ESRL Global Systems Division
OAR Contributes to Improved Understanding of Precipitation in the Amazon
ESRL scientists participated in a three and one half year study of how convective precipitation events occur in the Equatorial Amazon Rain Forest. Despite the fact that the processes that create towering thunderstorms are multifaceted and complex, the time to transition from shallow cumulus fields to precipitating cumulonimbus is quite uniform. This transition, traditionally difficult to model, is detectable in high temporal resolution GPS-Met water vapor measurements as a water vapor convergence time scale.
A recent study published in Geophysical Research Letters and highlighted as an American Geophysical Union Research Spotlight Article shows that it takes about four hours of water vapor convergence to transition from shallow to deep convection, and this happens regardless of the time of year or the time of the day. Prior to this shallow-to-deep transition where water vapor convergence dominates, local evaporation appears dominant in the process which moistens the atmosphere prior to deep convection. With the assistance of OAR, scientists at the National Institute for Research in the Amazon in Manaus, Brazil (Instituto Nacional de Pesquisas da Amazônia, INPA) established a continuously operating GPS station at INPA for the purpose of monitoring atmospheric water vapor variability at high temporal resolution over an extended period for the first time in an equatorial region.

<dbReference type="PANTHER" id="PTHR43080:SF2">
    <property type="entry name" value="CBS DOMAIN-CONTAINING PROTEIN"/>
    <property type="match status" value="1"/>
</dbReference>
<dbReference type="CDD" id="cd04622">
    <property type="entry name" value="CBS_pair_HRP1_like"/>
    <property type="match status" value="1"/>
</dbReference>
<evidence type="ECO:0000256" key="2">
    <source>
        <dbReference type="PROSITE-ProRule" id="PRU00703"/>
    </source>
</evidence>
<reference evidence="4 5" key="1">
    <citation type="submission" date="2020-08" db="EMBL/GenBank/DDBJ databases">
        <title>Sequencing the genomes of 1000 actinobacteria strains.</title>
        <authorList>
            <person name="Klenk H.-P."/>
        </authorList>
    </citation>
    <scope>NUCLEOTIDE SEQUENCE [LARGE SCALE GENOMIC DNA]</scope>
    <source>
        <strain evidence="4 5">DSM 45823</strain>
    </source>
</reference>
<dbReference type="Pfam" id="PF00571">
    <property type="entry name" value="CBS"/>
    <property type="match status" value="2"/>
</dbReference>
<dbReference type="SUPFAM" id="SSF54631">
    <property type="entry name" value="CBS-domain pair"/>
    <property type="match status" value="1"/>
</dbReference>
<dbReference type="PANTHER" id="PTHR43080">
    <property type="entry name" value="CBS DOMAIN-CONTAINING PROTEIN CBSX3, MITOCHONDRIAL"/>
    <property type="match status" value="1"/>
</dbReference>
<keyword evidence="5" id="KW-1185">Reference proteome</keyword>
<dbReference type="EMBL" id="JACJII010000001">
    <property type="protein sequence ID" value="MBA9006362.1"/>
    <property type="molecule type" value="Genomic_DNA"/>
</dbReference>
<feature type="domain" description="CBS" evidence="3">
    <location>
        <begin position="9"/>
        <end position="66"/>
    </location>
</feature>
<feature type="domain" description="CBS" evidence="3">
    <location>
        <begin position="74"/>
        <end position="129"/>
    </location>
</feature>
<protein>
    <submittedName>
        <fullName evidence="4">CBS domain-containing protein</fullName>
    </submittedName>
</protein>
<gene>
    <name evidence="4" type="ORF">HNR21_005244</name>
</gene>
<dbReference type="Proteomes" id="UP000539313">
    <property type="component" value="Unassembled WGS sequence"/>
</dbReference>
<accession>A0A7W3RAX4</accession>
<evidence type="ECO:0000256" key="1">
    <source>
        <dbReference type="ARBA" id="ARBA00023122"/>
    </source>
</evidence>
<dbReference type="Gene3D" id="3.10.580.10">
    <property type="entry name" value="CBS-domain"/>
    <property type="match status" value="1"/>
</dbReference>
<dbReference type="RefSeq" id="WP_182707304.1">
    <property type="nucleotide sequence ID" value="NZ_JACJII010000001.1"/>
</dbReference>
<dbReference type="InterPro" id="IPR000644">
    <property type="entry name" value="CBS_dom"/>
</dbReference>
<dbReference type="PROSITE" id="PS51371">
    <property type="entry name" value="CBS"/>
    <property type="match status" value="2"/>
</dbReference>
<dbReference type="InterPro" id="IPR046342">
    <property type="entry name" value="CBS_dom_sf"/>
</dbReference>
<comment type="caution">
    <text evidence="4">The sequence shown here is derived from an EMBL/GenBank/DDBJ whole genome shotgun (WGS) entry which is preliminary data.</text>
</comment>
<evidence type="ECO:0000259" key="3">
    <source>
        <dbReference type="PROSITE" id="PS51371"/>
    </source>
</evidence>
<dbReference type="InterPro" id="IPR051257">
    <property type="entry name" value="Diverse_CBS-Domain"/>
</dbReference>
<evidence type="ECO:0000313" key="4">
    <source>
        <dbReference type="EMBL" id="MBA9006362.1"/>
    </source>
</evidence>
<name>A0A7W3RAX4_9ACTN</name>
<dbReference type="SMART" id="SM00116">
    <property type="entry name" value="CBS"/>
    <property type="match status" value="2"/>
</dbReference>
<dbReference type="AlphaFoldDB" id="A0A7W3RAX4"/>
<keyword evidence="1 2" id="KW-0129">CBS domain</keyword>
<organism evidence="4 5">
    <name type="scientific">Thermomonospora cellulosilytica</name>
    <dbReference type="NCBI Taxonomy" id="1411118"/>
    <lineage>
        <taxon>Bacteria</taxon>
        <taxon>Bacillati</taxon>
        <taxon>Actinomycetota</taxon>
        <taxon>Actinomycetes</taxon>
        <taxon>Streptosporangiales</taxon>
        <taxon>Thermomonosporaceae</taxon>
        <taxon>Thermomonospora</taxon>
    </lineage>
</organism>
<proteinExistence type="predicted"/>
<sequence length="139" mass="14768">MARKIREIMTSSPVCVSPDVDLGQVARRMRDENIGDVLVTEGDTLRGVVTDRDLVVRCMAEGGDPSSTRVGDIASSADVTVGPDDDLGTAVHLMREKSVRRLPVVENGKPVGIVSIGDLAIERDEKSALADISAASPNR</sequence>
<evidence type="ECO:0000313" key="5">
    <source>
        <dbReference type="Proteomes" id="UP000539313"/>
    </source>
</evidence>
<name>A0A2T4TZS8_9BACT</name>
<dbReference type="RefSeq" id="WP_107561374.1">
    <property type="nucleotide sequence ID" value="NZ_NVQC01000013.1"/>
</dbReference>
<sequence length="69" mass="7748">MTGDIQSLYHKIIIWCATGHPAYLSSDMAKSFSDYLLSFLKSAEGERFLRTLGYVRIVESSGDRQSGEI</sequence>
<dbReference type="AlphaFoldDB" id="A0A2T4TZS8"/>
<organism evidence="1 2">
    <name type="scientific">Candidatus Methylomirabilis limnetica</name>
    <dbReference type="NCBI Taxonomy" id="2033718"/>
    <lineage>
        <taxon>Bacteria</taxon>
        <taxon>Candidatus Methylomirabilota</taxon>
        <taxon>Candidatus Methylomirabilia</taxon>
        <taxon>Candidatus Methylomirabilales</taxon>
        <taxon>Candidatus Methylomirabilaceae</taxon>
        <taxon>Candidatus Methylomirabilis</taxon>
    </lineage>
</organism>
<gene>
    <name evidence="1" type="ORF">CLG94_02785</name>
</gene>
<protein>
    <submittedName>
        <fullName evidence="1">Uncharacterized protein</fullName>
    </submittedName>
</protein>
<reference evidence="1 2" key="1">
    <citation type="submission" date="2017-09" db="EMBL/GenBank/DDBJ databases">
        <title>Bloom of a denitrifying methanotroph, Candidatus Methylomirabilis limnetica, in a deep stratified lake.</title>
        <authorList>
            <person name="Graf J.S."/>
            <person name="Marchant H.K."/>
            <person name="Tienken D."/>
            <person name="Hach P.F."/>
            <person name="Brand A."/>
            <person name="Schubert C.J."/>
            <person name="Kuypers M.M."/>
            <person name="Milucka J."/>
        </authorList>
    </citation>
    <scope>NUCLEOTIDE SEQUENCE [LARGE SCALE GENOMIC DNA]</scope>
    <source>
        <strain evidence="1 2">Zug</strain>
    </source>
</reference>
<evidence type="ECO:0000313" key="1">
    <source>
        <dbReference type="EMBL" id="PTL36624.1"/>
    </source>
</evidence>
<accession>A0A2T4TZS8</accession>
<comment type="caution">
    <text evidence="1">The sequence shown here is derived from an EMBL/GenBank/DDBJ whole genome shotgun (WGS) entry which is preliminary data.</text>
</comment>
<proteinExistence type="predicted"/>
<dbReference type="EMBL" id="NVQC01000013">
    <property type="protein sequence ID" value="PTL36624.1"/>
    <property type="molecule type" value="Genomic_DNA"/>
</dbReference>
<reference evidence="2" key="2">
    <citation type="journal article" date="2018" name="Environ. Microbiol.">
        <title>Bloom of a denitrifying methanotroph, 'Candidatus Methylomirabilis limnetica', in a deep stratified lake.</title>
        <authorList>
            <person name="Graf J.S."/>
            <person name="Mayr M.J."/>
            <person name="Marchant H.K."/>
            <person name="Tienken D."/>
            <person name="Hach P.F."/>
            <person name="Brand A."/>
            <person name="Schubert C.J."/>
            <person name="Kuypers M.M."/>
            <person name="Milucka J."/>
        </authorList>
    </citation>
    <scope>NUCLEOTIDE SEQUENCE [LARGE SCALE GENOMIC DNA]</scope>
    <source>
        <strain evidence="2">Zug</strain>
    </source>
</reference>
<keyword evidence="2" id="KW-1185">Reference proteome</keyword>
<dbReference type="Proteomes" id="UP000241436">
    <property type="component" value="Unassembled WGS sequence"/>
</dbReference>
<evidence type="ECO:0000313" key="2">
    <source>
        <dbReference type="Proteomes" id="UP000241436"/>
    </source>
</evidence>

The observations were transmitted to the Forecast Applications Branch (FAB) of ESRL's Global Systems Division, where they were processed in near-real time, along with all other GPS-Met observations in the U.S. and around the world. The water vapor values and ancillary meteorological observations were then provided to Dr. David Adams, the Principal Investigator and lead author in this study, and his students for analysis. Throughout the study, FAB scientists participated in the interpretation of these observations and writing the paper, as well as providing technical and scientific advice and training to Dr. Adams and his associates.
Examination of the GPS-Met data revealed that the convective process actually occurs in two distinct steps in the Amazon. The first is a period that starts on average about 12 hours prior to precipitation when localized evaporation dominates over water vapor convergence, and the second (i.e., the shallow-to-deep convective transition) starts about four hours prior to precipitation. Each has a time scale that is manifested in the GPS precipitable water vapor time series. The question is whether the "water vapor convergence time scale" introduced in the GRL publication has a counterpart at mid-latitudes, and if so, can this information be exploited to improve the lead time and reliability of NOAA's goal of warn on forecast?
Reference: Adams, D.K. (Centro de Ciencias de la Atmósfera, UNAM, Mexico), S.I. Gutman, K.L. Holub, and D.S. Pereira, 2013: GNSS observations of deep convective time scales in the Amazon. Geophys. Res. Lett., 40, 1-6, doi:10.1002/grl.50573.
Name: Seth I Gutman